Mutton and lamb are both meats that come from the sheep, though the texture and flavor of these meats sets them apart from one another. Lamb describes a young sheep, whether it is still alive or has been slaughtered for use in a meal. The flavor of lamb is fairly mild and the texture, when the meat is prepared correctly, is delicate. An adult sheep is butchered in order to make mutton, a meat with a gamier flavor and a chewier consistency.
The main difference between mutton and lamb is the age of the animal from which the meat comes from. Lambs are young sheep and are butchered for their meat before their first birthday. Older sheep are butchered to make mutton, usually after they are two years old. In some parts of the world, there is a third category of sheep meat called hogget that is taken from a sheep between the ages of one and two.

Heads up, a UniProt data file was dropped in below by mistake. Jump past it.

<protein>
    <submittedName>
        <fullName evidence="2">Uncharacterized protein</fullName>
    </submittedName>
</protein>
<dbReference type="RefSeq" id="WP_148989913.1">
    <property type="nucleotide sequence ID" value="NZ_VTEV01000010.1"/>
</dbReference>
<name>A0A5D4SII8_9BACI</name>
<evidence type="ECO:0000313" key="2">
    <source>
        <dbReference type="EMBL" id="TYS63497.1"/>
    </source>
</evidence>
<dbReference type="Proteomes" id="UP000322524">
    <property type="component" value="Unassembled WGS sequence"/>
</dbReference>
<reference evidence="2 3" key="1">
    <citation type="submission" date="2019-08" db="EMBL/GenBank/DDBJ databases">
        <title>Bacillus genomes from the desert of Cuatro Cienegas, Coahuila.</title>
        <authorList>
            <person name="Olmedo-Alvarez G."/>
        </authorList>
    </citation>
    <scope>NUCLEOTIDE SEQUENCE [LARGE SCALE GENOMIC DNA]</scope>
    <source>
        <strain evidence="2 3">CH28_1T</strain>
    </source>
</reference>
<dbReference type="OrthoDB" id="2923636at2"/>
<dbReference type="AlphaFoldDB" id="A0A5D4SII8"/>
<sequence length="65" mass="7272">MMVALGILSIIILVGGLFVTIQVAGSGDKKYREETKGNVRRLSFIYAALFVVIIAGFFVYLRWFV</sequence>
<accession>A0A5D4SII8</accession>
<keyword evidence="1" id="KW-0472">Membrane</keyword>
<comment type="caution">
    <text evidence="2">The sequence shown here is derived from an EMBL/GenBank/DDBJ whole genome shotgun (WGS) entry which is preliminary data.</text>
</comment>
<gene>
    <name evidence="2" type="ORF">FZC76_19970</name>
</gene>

Another difference between mutton and lamb is the flavor of the meat. In general, the younger a sheep is, the milder its flavor, and very young lambs of only a month or so are enjoyed in some parts of the world for this quality. As the sheep ages, enzymes build up in the muscle tissue, causing the meat to take on a distinctive flavor that is unique to these animals. Domestic sheep are not as gamey as wild animals, such as deer or boar, but the mutton taken from sheep older than a few years will have a rather strong flavor. Flavorful dishes may make use mutton, which complements pungent ingredients like garlic and mint well.
The texture of the meat is another way in which mutton and lamb differ. Though lambs, like other similar animals, can stand and walk soon after birth, they are quite weak for a while after they are born. Younger animals have a more delicately textured meat because they have not had time to build up muscle or tendon tissue. As the sheep age, the meat will toughen, making mutton ideal for use in slow-cooked dishes, such as stews.
The color of the meat of a sheep will also change as the sheep ages. Lambs have lightly colored meat, while adult sheep have dark red meat. This difference in coloration between mutton and lamb can be useful when people are trying to determine the age of the animal the meat came from before purchasing it.